There is also another type of family member. The martyr. This is the person who constantly says sorry. Who makes him or herself the fall guy. Who lives in a state of apologetic silence. Who can never resolve anything, because to resolve something would mean responsibility. Being a martyr lets you off the hook. You wish to be seen as the person who will lay down your life for others, rather than do anything pragmatic to resolve the problem. What that means is that you do not have the confidence or insight to employ intelligence, wisdom, and reason. Martyrs are very emotional people. Deep inside, they feel that the whole world is against them. Being a martyr means you want people to notice you and to acknowledge that you exist, above everything else. You are screaming for attention, you are hurt and you want others to know it. How can you resolve anything, feeling like that? So beware the martyr in your family. They need help!
Then we have the isolationist. The family member who removes him or herself and says, ‘Let them get on with it, I’m out of here…’ This person is usually very sensitive too, but presents a tough exterior. They come across as the know-all. When they are not given enough listening time or they feel that others are ignoring them, or can’t understand them, they are off! They have an innate stubbornness and an overblown sense of self-protection, that prevents them from reaching out to others and loosening up.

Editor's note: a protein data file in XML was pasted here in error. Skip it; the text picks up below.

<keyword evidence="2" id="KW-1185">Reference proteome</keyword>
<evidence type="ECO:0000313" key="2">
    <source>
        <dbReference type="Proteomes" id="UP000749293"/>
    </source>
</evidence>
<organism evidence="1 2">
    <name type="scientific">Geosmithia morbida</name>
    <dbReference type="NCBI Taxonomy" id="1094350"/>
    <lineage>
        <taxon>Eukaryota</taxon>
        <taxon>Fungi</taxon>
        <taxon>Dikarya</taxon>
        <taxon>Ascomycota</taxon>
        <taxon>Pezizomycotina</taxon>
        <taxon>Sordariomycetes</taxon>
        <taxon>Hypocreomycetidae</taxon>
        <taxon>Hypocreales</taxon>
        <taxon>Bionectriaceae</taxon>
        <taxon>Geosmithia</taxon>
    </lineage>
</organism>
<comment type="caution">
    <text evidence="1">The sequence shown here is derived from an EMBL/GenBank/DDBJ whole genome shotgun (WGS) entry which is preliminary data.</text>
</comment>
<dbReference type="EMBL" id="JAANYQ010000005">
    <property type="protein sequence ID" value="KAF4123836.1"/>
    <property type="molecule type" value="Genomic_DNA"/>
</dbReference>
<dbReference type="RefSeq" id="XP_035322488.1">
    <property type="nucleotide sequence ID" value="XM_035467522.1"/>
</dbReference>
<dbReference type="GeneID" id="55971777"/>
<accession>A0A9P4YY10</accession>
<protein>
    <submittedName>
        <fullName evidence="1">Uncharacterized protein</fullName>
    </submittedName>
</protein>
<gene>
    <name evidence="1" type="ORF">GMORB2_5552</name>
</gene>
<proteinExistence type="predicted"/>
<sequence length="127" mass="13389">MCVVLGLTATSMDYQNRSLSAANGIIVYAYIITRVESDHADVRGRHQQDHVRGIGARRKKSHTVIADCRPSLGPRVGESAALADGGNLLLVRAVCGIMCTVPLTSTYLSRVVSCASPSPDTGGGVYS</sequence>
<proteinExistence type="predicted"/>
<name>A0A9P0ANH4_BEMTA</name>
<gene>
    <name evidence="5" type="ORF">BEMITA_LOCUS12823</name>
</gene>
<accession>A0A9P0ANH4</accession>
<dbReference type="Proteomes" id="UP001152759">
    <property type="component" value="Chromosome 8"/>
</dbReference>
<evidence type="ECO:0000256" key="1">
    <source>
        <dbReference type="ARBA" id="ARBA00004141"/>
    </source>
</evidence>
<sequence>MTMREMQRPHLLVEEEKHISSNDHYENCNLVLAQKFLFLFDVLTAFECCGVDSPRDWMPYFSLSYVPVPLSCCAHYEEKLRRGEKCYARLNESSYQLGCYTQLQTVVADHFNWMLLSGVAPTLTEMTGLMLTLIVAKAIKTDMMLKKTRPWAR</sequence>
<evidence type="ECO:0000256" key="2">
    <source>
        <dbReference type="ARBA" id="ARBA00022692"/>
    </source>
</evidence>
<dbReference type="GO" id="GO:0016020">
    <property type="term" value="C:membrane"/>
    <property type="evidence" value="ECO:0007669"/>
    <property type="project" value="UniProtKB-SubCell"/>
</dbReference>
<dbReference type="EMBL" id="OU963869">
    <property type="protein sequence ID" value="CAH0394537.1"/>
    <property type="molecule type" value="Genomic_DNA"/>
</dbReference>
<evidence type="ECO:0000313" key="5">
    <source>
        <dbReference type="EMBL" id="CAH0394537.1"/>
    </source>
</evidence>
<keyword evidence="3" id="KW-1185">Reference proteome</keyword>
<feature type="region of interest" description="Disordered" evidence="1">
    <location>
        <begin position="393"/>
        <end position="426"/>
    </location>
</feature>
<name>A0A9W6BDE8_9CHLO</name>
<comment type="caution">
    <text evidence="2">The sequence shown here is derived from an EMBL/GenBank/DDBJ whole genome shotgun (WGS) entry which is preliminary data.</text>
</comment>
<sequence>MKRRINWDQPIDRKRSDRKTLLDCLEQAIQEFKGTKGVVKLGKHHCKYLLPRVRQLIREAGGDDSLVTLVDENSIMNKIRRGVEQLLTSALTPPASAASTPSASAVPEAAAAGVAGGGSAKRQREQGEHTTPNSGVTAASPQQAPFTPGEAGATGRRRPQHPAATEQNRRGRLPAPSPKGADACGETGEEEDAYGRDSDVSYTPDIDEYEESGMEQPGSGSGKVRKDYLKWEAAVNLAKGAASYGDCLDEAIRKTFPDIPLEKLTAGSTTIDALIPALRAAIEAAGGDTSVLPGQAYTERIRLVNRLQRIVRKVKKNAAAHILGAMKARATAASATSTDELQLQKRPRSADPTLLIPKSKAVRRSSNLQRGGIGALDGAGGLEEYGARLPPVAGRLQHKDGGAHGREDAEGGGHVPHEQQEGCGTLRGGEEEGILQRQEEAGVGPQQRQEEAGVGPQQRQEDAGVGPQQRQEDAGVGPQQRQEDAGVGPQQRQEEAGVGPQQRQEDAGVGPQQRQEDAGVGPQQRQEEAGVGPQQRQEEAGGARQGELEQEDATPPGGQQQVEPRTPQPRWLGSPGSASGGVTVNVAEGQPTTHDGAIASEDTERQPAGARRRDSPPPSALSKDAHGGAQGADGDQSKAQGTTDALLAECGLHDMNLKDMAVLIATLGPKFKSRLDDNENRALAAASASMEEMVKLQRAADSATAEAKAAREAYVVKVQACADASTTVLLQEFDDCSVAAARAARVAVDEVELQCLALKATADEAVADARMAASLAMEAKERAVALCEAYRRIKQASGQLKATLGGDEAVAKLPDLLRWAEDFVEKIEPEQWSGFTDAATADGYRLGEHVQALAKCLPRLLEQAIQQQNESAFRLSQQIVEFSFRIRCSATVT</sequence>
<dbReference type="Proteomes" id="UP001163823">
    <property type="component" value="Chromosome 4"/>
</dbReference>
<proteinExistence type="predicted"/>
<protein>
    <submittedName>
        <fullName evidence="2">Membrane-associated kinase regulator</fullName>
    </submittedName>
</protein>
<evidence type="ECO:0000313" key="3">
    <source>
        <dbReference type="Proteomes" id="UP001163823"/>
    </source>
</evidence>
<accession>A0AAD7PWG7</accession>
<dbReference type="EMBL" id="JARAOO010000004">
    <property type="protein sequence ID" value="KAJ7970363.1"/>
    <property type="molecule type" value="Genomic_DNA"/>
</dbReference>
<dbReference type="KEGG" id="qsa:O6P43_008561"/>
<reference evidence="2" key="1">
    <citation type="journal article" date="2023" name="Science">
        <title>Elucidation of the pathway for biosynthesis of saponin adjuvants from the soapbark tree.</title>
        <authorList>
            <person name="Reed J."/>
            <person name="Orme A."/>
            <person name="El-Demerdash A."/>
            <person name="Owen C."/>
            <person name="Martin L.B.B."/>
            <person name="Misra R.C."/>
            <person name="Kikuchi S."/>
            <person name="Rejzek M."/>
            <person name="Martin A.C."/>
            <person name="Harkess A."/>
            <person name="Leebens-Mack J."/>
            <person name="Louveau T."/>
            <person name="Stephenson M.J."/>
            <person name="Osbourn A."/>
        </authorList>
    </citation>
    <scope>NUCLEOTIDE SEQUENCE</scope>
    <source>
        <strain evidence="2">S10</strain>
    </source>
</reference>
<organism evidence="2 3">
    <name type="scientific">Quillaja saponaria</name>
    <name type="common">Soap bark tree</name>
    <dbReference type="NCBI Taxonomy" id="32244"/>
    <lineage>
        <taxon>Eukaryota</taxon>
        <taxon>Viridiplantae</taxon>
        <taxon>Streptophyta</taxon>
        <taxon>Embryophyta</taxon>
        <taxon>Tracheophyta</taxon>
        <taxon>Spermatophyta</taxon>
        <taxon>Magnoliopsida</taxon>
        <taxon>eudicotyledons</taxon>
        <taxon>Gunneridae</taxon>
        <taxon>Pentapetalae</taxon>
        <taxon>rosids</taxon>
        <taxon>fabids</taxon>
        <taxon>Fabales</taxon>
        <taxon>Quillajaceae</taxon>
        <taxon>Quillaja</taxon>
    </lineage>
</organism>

So we are back to communication; a vital component in family relations. Parents need to talk to children and listen to them; really listen. Children have to listen to parents… Is that possible? Parents do not have a good press. They are presented as ‘hard-working and poverty struck’ by politicians, as ‘rich and unfeeling’ by the press, as ‘possessive’ by many, as ‘irresponsible’ if they are single parents, as ‘pushy’ if they are ambitious for their kids… the list of the failings that society seeks to heap upon parents, is endless. And it doesn’t stop when the kids are grown. Then, we are on to the behaviour of grandparents and their interaction with their children and grandchildren.
As we age, the things that help us to stay healthy and happy are good relationships, within our social groups and with our families. This has been proved scientifically. It is also recognised that people entering nursing homes today are far more frail and need more care than they did years ago. Is this because we have lost that sense of family? Families are split; live far way from each other, do not communicate and by doing this, create a situation where older members feel unloved and uncared for? This affects their sense of well being and self esteem. If you think you are useless, of no value to your family or are simply a seen as a burden, you are not going to feel much like living, let alone live a productive and happy life.